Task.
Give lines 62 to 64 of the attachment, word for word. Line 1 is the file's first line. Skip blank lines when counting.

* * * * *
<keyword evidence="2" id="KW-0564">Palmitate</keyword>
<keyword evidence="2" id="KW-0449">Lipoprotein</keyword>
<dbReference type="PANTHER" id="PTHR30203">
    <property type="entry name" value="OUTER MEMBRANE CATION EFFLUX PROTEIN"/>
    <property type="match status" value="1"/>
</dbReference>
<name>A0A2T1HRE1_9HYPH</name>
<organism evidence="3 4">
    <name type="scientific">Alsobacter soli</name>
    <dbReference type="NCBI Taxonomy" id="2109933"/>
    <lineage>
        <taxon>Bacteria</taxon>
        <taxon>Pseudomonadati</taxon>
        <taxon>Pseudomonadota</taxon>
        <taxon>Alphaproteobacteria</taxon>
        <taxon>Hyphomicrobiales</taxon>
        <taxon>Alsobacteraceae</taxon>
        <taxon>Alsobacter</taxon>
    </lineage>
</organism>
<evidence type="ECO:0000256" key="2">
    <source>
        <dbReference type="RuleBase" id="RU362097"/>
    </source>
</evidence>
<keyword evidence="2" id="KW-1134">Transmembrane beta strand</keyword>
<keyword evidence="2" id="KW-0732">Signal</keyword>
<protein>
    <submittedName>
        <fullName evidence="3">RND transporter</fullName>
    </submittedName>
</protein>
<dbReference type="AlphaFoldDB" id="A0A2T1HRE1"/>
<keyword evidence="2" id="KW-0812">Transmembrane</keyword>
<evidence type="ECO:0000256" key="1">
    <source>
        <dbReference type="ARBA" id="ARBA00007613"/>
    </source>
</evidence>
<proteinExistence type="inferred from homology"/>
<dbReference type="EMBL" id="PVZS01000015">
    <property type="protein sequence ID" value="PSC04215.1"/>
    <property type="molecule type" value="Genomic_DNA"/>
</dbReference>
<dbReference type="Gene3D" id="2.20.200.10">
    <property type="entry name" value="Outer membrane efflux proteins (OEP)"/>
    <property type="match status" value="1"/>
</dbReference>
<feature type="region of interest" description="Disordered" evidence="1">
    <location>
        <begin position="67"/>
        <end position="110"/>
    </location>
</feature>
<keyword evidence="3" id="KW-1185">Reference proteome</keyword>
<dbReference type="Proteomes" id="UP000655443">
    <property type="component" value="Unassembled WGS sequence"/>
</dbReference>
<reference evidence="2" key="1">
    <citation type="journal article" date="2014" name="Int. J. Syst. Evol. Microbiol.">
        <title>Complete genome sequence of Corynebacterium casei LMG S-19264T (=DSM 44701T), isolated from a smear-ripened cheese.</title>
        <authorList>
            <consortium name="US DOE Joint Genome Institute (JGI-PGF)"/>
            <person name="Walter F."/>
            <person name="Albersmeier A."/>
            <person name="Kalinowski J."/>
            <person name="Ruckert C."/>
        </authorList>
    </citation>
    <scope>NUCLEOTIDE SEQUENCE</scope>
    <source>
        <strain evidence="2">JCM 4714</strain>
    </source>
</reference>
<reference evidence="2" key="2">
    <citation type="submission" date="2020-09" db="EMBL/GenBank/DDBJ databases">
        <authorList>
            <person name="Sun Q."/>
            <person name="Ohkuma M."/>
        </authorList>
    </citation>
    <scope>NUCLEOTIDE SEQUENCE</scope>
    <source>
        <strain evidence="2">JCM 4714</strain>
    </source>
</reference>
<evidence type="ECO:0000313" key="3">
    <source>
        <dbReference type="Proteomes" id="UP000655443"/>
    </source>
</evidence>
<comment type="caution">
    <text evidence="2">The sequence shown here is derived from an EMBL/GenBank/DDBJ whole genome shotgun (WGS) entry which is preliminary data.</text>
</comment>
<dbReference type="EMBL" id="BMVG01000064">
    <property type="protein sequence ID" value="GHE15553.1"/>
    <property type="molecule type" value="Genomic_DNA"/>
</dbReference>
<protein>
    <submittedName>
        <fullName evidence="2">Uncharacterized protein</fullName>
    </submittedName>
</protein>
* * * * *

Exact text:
        <authorList>
            <consortium name="US DOE Joint Genome Institute (JGI-PGF)"/>
            <person name="Walter F."/>